China rounds up Tibetan monks and nuns expelled by it at re-education detention centres

Yachen Gar Tibetan Buddhist Centre located in Palyul (Chinese: Baiyu) County of Kardze (Ganzi) prefecture. (Photo courtesy: China Daily)

(, Jul02’19) – After carrying out a further expulsion campaign, China has now set the upper limit for the number of resident monks and nuns at the Yachen Gar Tibetan Buddhist Centre in what is now part of Sichuan province at 4,700, a steep cut from around 10,000 monks, nuns and lay practitioners at one time, reported the Tibetan Service of Jul 1. Those expelled under the latest campaign, which began in May, number around 3,500 monks and nuns, and are undergoing political re-education, the report added.

The basis for the expulsion is the Chinese government’s localization policy of allowing only local people to enroll in monasteries. In the case of Yachen Gar, located in Palyul (Chinese: Baiyu) County of Kardze (Ganzi) prefecture, a temporary exception has reportedly been made in the case of those from Yulshul (Yushu) prefecture of Qinghai Province on condition that authorities in their home areas provide assurances that they will not take part in political activities.

So, those expelled in the latest round are said to mostly monks and nuns from Jomda (Jiangda) and Palbar (Bianba) counties in Chamdo (Changdu) prefecture of Tibet Autonomous Region.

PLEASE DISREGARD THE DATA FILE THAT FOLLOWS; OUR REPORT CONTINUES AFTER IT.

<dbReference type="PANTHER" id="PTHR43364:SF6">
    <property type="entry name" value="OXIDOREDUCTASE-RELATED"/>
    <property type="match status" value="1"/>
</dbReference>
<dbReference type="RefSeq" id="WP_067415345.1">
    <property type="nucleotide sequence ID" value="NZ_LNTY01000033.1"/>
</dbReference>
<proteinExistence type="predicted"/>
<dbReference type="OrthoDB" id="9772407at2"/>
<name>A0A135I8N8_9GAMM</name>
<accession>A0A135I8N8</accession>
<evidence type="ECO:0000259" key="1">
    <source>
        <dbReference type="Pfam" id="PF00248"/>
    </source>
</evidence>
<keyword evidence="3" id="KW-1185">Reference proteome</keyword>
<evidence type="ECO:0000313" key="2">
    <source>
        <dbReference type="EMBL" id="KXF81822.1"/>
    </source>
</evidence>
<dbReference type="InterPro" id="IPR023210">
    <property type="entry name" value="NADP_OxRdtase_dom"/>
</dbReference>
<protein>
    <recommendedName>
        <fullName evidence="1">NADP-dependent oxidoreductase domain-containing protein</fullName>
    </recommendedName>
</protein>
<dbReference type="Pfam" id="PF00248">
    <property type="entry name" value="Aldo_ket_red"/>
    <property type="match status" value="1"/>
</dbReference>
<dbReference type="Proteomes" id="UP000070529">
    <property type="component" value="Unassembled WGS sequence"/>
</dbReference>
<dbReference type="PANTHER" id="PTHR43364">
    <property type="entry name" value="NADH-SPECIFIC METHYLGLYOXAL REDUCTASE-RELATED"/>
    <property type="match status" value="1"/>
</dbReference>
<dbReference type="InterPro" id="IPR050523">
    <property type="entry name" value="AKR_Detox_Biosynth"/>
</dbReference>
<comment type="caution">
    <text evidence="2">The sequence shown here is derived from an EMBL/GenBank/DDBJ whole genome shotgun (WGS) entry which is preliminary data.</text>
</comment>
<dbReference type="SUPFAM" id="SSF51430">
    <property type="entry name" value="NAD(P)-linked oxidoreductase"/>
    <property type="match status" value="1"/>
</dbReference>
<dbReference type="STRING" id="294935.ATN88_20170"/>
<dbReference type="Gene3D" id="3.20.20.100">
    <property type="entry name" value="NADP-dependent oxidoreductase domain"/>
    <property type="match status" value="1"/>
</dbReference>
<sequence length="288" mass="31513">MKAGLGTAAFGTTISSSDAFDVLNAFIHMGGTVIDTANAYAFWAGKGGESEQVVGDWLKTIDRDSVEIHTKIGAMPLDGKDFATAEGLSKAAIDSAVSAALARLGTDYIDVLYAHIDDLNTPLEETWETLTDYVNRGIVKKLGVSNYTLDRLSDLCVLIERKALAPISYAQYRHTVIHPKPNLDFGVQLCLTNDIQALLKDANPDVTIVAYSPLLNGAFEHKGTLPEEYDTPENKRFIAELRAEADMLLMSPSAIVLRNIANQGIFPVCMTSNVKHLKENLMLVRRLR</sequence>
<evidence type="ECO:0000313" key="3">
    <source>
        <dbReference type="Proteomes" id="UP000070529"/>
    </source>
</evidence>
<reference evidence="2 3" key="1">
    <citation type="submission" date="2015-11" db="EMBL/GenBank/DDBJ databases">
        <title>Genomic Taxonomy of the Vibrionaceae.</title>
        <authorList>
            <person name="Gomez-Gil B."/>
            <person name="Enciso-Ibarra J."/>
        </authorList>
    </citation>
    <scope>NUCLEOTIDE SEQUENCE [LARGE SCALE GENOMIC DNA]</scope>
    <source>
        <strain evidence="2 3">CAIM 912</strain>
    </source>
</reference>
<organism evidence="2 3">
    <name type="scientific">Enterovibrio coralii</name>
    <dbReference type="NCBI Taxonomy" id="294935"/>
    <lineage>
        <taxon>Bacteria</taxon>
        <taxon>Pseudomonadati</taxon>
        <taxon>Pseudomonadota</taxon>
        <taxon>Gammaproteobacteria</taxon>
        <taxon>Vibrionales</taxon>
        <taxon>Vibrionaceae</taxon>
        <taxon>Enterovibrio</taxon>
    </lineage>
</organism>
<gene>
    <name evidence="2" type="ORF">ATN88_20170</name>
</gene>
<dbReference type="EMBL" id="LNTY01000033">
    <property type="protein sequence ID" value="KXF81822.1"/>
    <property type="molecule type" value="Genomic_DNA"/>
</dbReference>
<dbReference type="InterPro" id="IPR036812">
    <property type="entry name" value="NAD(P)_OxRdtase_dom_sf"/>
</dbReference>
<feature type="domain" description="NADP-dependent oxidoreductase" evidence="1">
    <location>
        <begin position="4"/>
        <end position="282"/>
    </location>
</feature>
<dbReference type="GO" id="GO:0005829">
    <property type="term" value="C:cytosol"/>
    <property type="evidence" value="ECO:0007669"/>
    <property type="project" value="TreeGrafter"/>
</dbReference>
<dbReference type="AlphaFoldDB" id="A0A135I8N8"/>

County and city authorities in Chamdo are reported to have set up political re-education detention centres for the returned monks and nuns, with no prospect for them of being able to join any monastery or nunnery, as the case may be, at the end of it.

“As soon as they are brought to the detention centres, their cell phones are confiscated, rendering them incommunicado with the outside,” the reported quoted an unnamed local source as saying.

“The monks and nuns are forced to wear the clothes of laypersons at the detention centre and the Chinese authorities make them denounce the Dalai Lama on a daily basis, as well as memorize political propaganda, which they are later tested on,” the report quoted another unnamed local source as saying.

“Seventy monks and nuns are being held in Jomda and are undergoing thorough political re-education” after being summoned by police upon their return to their hometowns. The first source believed that given Jomda’s limited capacity, many of the returned monks and nuns may have been sent to political re-education detention centres in Chamdo City.

The report further quoted the second source as saying: “These monks and nuns could be held for political re-education for another several months before they are released to their families. After that, they will be restricted from re-enrolling with any other monasteries or relocating elsewhere.”

At Yachen Gar itself, China is said to have posted around 600 Chinese officials to “maintain a tight watch” over resident monks and nuns and to check visitors.

The clampdown on Yachen Gar and the better-known Larung Gar complex in Sichuan’s Serta (Seda) County are seen as part of a political strategy aimed at controlling the influence and growth of these important centres of Tibetan Buddhist study and practice.

Over 2017-2018, at least 4,820 Tibetan and Chinese monks and nuns were removed from Larung Gar, with over 7,000 dwellings and other structures torn down beginning in 2001, the report cited sources in the region as saying.


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